Which sustainability standards will help you on the road to net zero?
9th March 2022
Businesses are trying to make real, lasting change, and committing to net zero carbon emissions is a key part of this. Compliance standards offer frameworks for organisations looking to reduce their emissions.
Transparency and accountability are an essential part of the journey to net zero. Following compliance standards can open the doors to new customers and give assurance to suppliers. You can monitor and measure your progress against your targets and communicate it effectively. This will help you stay on track and send a strong message to your customers and partners that you’re serious about playing your part in the fight against climate change.
So, what are the most useful standards, frameworks, and compliance systems an organisation should consider on their road to net zero?
Guidance for businesses looking to make a climate pledge
Many businesses want to make a pledge to reach net zero but need some guidance on what to include.
With so many businesses interested in reducing their emissions, we’ve pulled together some widely recognised sustainability frameworks you can use to determine your priority areas and start reducing your emissions.
UN Sustainable Development Goals
The UN has formally identified 17 Sustainable Development Goals (SDGs). These range from responsible consumption and manufacturing patterns, to ensuring affordable and sustainable energy to all.
Though not accredited, the goals provide a comprehensive outline of how businesses can structure their sustainability plans and pledges, and communicate these in a way that is widely understood. For example, energy suppliers should be aligned with goal 7, ‘Affordable and clean energy’. Proactive energy partners, like Drax, will also publicly align themselves with goal 13, ‘Climate action’.
Task Force on Climate-Related Financial Disclosures (TCFD)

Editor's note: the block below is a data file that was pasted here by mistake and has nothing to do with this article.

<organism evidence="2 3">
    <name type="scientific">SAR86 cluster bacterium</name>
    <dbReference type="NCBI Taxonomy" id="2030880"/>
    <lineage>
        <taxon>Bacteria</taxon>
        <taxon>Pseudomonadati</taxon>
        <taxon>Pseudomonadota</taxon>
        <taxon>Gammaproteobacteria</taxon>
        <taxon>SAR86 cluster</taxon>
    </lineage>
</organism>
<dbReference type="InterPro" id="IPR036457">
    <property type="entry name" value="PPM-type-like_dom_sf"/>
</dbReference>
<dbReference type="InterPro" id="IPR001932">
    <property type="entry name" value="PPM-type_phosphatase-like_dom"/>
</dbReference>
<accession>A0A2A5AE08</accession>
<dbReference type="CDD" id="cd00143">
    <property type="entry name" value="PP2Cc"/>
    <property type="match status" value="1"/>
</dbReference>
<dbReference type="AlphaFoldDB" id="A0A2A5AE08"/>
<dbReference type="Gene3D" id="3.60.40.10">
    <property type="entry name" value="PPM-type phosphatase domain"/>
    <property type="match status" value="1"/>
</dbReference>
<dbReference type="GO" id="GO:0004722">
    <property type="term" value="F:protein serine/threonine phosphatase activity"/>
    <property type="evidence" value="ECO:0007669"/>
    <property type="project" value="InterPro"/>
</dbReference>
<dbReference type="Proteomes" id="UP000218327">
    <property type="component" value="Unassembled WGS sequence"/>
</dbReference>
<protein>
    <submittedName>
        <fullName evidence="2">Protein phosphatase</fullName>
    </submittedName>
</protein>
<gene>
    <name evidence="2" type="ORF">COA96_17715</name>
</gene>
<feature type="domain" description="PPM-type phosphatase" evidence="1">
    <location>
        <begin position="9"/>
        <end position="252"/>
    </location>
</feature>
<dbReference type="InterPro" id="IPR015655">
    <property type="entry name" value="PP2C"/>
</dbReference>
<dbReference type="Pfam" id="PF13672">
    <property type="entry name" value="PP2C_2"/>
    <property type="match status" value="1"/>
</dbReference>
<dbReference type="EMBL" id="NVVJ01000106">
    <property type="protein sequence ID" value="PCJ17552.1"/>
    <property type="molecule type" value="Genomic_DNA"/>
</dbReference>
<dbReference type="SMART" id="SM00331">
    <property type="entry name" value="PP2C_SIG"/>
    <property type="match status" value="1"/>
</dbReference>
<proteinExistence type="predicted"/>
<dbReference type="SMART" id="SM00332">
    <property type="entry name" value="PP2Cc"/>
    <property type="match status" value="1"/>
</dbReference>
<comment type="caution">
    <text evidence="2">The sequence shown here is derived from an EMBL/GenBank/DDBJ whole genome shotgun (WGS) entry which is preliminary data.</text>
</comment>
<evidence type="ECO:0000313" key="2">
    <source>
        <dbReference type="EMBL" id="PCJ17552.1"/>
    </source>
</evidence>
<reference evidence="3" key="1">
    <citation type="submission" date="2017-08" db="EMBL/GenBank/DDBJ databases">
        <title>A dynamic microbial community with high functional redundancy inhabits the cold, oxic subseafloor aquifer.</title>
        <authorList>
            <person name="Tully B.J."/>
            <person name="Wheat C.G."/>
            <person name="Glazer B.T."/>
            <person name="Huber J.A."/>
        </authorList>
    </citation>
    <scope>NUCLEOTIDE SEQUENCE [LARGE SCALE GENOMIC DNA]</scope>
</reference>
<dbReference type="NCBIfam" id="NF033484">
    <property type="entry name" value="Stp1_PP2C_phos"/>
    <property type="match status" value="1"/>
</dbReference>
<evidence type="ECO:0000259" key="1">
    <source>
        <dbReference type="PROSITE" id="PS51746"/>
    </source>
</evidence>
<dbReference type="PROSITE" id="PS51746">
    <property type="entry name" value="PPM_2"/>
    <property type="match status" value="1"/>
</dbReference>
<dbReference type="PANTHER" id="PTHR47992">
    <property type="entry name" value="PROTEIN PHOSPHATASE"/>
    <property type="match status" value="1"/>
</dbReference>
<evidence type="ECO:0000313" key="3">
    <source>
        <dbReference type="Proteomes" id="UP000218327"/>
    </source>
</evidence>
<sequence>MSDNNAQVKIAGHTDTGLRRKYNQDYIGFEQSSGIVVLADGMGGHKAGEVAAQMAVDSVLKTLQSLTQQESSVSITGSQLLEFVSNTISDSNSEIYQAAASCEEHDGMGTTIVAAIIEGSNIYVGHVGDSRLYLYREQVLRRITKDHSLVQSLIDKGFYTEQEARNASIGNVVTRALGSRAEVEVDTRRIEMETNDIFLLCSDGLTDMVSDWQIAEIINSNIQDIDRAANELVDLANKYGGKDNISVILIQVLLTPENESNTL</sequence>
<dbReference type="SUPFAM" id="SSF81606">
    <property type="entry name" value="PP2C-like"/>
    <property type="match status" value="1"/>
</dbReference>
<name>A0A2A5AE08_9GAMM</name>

A body set up in 2015 by the Financial Stability Board to build consistent climate-related financial risk disclosures for companies, investors and banks for their stakeholders. The TCFD recommendations provide a framework for companies to report consistent climate-related financial risk disclosures. This voluntary disclosure can complement other reporting obligations and can help markets to identify and reward solutions to climate change.
Race to Zero
The UN’s Race to Zero campaign encourages organisations to commit to net zero by no later than 2050. It’s useful for businesses making climate pledges, but organisations can also encourage suppliers and customers to sign up. The campaign encourages signatories to plan and report on their progress.
There are several ways to join the initiative, like signing the Climate Pledge. This calls on businesses to reach zero emissions by 2040—10 years ahead of the Paris Agreement. Signing up demonstrates a business’ intent, but they’ll still need to put those words into action.
To help businesses report on their carbon output
Once you’ve crafted and communicated your net zero pledge, there are standards that enable you to prove your progress by reporting on carbon output. These include:
Greenhouse Gas (GHG) Protocol
The GHG Protocol provides standards, guidance, tools, and training for businesses to measure and manage their emissions. The standards are the world’s most widely used carbon reporting tool, used by more than 90% of FT500 companies.
It covers a variety of factors, from corporations and their value chains to entire cities or individual products.
The ISO 14061-1 standard outlines principles and requirements for businesses to report how much CO2 they emit or remove from the atmosphere. The standard covers everything from the design and development of removals to the management and reporting of your greenhouse gas emissions. Like the more well-known ISO 14001 and ISO 50001 protocols, which focus more generally on sustainability, ISO 14061-1 status can only be certified by an external body.
Download our Carbon Reporting Guide
We’ve created a Guide to Carbon Reporting that simplifies what can be a complicated and complex process. Our practical step-by-step guide will help you to meet SECR guidelines and execute your company’s reporting with confidence.Download your guide